May: 

Ward Thomas are playing at the Shepherds Bush Empire O2 academy on 10 May 2017 of £20. I wanted to go on the 6th May 2017 as they are playing at the O2 Academy in Oxford – any excuse for me to go back, plus ticked are only £16.50 there, but I’m on holiday. It’s a hard life! I’d love to see them I love live again, as I adore there new album Cartwheels my especially Carry You Home and Guilty Flowers. I love the sense of fun you get from listening to one of their songs. I’m absolutely gutted that I can’t go to either date, for now I’ll just have to settle for belting them out in the shower! 

Kelsea Ballerini is at London Under the Bridge on the 11th May 2017 and tickers are the bargain price of £12. Sadly I can’t go as I’m still away, but if I was not then I would definitely go. I love her song Peter Pan it reminds me of a dear friend of mine and my boyfriend always sings Dibs at me! 

Sheryl Crow is playing at the Shepherds Bush Empire O2 Academy on 19th May 2017. I’ve been a fan of her for a while now introduced to her music by my parents, but I had no idea she was a country singer until about a year ago. I find her music is easy listening especially when I can’t decide if I want to listen to country music or just pop! Tickets are priced at £35, I won’t be going as I only found out about her tour this week! 

Striking matches are at London Borderline on the 28th May 2017 tickets are only £16.50. I love this Nashville duo’s sound, but I can’t quite put my finger on the reason why. I’d heard about the pair a while back, but I had never listened to there music and now I can’t think why not. They are so easy to listen to perfect for when I am just pottering around the flat.

June: 

Kiefer Sutherland is taking to the stage at the Islington Assembly on the 22nd June 2017. I never even knew he was a country singer until I started researching for this post. I love him in Designated Survivor and I now love his earthy/gravelly voice. It’s really refreshing when I’m looking for some alternative country to listen to, I can’t believe I’d never heard of him before. My current favourites are Can’t Stay Away and Not Enough Whiskey. Tickets are on sale at £25, I haven’t decided if I want to go to this one yet, I’ll see how much longer he stays on my playlist for.

August:

Miranda Lambert is playing at the London Apollo on the 23rd August 2017. I’d love to go and see her play live as I am a big fan of her songs and her incredibility to inject fun in to some of life’s hardest times. I’m not sure I’m going to be able to go though as tickets start at £45 and what with all the other artists I want to go and see my budget is currently saying no! So we’ll see what happens.

Maddie & Tae are coming to play at KOKO in London on the 24th august 2017. I adore these two and the waves they are making in the country music world especially with there track Girl in a Country Song. They inject such fun into their music that I cannot wait, I’m defiantly going to pop over to Camden to see these two lovely ladies, especially at £19.50. I may even drag my boyfriend over! 

October: 

Little Big Town are playing at the Royal Albert Hall on the 5th October 2017. I saw these guys at the Shepherds Bush Empire O2 Academy in 2015 and loved them, in fact it was after seeing them that I had the courage to set up this blog! Hopefully I will get to go see these guys on there new tour for old time sake and to hear Girl Crush sung live, tickets are starting at £27.50.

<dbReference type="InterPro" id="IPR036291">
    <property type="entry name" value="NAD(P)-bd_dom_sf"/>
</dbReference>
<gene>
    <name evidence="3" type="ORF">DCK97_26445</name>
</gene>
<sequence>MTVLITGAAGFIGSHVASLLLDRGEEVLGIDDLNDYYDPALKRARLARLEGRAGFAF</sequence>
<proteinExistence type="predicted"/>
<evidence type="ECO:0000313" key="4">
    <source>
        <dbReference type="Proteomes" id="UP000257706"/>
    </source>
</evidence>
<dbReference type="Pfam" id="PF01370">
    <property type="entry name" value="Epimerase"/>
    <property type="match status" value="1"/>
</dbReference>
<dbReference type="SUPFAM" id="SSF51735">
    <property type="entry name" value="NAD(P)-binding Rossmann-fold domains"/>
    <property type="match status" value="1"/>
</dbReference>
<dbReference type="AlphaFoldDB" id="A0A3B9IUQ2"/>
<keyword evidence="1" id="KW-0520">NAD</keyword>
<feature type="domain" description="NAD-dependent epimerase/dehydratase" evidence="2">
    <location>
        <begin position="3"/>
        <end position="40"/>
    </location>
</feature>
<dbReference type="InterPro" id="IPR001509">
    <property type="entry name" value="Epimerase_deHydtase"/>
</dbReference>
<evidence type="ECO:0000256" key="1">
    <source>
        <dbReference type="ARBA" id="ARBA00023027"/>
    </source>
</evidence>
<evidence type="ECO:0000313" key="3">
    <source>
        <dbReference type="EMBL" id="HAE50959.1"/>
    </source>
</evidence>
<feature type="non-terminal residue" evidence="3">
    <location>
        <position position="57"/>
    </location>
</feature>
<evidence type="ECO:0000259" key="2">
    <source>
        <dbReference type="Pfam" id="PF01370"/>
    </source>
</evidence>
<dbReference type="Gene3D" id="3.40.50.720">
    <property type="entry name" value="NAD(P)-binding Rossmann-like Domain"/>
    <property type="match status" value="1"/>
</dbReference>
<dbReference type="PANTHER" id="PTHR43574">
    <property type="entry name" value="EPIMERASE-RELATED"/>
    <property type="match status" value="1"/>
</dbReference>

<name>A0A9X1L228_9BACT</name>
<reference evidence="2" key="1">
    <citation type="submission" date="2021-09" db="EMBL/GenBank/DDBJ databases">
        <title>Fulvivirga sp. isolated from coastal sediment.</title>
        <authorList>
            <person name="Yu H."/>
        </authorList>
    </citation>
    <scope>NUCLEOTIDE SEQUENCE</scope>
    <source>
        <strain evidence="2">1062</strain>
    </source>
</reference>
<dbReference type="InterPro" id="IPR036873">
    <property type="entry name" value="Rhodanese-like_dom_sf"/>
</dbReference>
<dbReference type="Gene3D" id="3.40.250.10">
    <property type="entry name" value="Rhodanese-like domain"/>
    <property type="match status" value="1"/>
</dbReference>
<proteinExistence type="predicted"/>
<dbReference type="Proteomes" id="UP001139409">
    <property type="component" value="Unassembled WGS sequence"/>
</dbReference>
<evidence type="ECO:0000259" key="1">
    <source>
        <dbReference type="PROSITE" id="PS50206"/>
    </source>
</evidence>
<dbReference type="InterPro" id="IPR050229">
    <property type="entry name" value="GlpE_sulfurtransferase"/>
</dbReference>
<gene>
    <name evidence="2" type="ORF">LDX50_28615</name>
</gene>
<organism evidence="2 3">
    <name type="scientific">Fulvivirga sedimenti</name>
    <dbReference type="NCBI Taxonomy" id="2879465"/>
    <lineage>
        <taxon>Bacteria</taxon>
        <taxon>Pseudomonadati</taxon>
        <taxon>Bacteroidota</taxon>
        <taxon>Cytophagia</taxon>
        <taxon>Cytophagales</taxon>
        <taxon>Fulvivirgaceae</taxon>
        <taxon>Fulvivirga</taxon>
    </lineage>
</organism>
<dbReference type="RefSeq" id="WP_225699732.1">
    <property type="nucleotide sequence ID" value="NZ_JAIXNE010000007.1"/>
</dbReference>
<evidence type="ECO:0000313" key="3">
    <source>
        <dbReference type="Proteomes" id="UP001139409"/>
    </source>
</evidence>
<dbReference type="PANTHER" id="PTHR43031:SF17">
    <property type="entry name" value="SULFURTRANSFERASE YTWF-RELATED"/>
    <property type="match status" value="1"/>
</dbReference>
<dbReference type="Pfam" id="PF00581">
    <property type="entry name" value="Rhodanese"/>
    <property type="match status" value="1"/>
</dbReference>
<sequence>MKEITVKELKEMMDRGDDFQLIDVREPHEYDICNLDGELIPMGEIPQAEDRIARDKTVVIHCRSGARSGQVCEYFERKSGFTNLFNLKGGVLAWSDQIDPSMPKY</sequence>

November:

Thomas Rhett is going to be in at the London Roundhouse on the 10th November 2017. I absolutely love hhis new song Craving You ft. Maren Morris! Not to mention Die a Happy Man and Crash and Burn, which I have loved for a while now. As the son of country music’s Rhett Atkins, his music was always going to be good. Tickets are priced at £25 so I think I am going to get myself one!

Maren Morris is coming to the UK! She’s playing at the Shepherds Bush Empire O2 Academy on the 15th November 2017. I literally cannot wait this girl has been on my playlists every day for about the last year. I love all of her tracks especially My Church and 80s Mercedes! My boyfriend has bought us tickets to go and see her, mainly I think because he knew I would go on and on about this tour for the next 6 months if not. Tickets are only £19.50 what a bargain to see this woman who has been taking country music by storm over the last year.

I’m sure this list will grow as more and more artists announce tours. Let me know in the comments or on Twitter who you’re most looking forward to and who you like to see play live? 

My Milan Mini-Break

If you follow me on twitter you’d have seen that I have just come back from 4 days in Milan. Here’s what I thought of the city that is famous for Fashion!

I only took about 3 weeks to plan this trip, my mum and a family friend were going so Jonny and I just tagged along, because winter sun, cheap flights and Italy what is not to like?

Transport:

I (Jonny flew out on the evening flight, I hadn’t lost him!) flew with Ryanair from Stanstead to Milan Bergamo Airport. When I first saw the flights they were only £28, but by the time my boyfriend faffed around they had g0ne up to £88. So naturally I was a little pissed I’d missed out on the bargain! Once in Milan I  simply hopped on the coach that was leaving the soonest from outside the terminal, it was only €5 (N.B. check the electronic boards as they will all say they leave next and even then they may not leave on time). I walked the 45 minutes to our hotel, not realising how simple the underground was to use.

Over the few days we were there we mainly walked, however it is worth looking at using the underground, especially at night. It’s only  €1.50 per journey or you can buy a 24/48 hour ticket for €4.50 and €8.25 respectively – allowing you unlimited travel on all forms of public transport in Milan. CityMapper was great for working out the quickest way to get around the city. I only used the underground, however I helped my mum and her friend book a few overground train tickets before I left, this was super easy – the machines can all be used in English and a lovely conductor also explained how to register the tickets, in the yellow machines, on the platforms.